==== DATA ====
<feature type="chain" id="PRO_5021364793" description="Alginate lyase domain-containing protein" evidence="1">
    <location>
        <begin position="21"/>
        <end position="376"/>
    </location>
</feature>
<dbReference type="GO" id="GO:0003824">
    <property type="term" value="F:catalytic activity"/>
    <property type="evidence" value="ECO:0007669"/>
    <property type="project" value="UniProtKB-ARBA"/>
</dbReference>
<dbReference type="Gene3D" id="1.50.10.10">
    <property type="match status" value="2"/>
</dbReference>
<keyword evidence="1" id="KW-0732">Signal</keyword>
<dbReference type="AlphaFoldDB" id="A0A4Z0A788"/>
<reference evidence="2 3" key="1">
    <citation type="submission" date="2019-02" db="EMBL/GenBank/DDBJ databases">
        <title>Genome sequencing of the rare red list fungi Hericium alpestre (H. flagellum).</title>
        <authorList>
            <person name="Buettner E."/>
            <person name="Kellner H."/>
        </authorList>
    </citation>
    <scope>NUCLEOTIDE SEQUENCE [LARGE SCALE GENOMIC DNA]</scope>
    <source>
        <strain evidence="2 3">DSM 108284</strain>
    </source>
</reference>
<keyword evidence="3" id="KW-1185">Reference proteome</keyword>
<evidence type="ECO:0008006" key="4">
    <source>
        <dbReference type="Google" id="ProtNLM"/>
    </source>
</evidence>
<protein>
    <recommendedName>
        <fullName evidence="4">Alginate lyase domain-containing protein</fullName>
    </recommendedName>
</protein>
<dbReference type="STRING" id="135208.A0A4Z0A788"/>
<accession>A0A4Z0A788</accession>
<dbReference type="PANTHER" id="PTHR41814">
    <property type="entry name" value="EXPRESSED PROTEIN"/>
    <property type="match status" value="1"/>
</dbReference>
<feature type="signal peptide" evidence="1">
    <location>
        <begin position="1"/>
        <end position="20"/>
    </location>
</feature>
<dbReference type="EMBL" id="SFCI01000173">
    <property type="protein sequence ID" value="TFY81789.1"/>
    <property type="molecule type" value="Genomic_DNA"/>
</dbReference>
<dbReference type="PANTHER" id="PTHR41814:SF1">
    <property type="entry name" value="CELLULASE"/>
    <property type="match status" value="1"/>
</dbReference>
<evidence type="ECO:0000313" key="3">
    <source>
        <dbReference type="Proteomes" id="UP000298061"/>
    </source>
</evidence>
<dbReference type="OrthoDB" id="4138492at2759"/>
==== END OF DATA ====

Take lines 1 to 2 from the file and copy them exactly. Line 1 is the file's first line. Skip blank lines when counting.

<feature type="chain" id="PRO_5021364793" description="Alginate lyase domain-containing protein" evidence="1">
    <location>